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Pilot's Handbook of Aeronautical Knowledge
Aviation Weather Services

Weather Charts

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Pilot's Handbook of Aeronautical Knowledge



Table of Contents

Chapter 1, Introduction To Flying
Chapter 2, Aircraft Structure
Chapter 3, Principles of Flight
Chapter 4, Aerodynamics of Flight
Chapter 5, Flight Controls
Chapter 6, Aircraft Systems
Chapter 7, Flight Instruments
Chapter 8, Flight Manuals and Other Documents
Chapter 9, Weight and Balance
Chapter 10, Aircraft Performance
Chapter 11, Weather Theory
Chapter 12, Aviation Weather Services
Chapter 13, Airport Operation
Chapter 14, Airspace
Chapter 15, Navigation
Chapter 16, Aeromedical Factors
Chapter 17, Aeronautical Decision Making




Radar summary chart.
Figure 12-17. Radar summary chart.

Intensity levels, contours, and precipitation type symbols.
Figure 12-18. Intensity levels, contours, and precipitation type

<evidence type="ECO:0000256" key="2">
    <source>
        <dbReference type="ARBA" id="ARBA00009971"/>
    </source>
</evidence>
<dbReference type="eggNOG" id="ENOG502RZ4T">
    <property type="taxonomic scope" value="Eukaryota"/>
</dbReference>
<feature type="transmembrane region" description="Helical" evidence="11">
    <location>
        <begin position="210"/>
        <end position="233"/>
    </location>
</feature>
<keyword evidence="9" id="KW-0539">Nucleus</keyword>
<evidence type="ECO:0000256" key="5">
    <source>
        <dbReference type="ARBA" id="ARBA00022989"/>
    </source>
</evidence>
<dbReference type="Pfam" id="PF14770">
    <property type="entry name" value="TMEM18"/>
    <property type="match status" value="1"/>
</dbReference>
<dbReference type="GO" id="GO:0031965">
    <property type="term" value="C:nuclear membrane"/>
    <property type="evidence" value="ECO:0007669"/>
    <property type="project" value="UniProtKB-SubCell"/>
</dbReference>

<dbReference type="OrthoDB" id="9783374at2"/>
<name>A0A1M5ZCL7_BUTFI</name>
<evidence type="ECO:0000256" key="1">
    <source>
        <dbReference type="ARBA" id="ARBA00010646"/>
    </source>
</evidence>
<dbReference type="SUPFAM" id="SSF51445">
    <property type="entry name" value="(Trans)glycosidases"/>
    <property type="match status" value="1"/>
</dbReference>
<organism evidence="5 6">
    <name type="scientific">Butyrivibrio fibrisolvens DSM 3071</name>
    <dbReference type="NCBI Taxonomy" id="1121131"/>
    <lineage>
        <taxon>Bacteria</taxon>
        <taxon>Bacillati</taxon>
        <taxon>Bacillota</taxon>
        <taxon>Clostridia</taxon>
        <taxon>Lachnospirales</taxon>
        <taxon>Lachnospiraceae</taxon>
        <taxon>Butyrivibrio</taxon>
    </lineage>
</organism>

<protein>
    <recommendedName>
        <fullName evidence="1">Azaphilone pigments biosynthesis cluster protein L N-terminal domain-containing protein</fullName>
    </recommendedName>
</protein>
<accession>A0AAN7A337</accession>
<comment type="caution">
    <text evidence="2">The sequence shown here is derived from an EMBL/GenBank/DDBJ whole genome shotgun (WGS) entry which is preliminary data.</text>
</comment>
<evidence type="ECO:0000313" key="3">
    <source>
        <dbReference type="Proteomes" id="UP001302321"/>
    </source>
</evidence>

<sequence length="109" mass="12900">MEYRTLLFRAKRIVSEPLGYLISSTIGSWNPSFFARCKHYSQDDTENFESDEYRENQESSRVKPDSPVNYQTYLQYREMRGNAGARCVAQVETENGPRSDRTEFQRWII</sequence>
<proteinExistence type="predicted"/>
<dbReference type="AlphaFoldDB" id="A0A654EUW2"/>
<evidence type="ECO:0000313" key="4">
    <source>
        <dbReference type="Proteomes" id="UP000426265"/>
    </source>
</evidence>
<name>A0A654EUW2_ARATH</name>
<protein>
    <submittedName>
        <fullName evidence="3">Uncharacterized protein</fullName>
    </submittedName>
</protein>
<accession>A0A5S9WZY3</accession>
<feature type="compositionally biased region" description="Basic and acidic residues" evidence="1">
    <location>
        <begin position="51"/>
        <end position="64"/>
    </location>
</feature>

Significant Weather Prognostic Charts
Significant weather prognostic charts are available for low level
significant weather from the surface to FL 240 (24,000
feet), also referred to as the 400 mb level, and high-level
significant weather from FL 250 to FL 600 (25,000 to 60,000
feet). The primary concern of this discussion is the low-level
significant weather prognostic chart.

The low-level chart comes in two forms: the 12– and 24–hour
forecast chart, and the 36- and 48-hour surface forecast chart.
The first chart is a four-panel chart that includes 12– and 24–
hour forecasts for significant weather and surface weather.
Charts are issued four times a day at 0000Z, 0600Z, 1200Z,
and 1800Z. The valid time for the chart is printed on the
lower left corner of each panel.

The upper two panels show forecast significant weather,
which may include nonconvective turbulence, freezing levels,
and IFR or MVFR weather. Areas of moderate or greater
turbulence are enclosed in dashed lines. Numbers within these
areas give the height of the turbulence in hundreds of feet
MSL. Figures below the line show the anticipated base, while
figures above the line show the top of the zone of turbulence.
Also shown on this panel are areas of VFR, IFR, and MVFR.

IFR areas are enclosed by solid lines, MVFR areas are
enclosed by scalloped lines, and the remaining, unenclosed
area is designated VFR. Zigzag lines and the letters "SFC"
indicate freezing levels in that area are at the surface. Freezing
level height contours for the highest freezing level are drawn
at 4,000-foot intervals with dashed lines.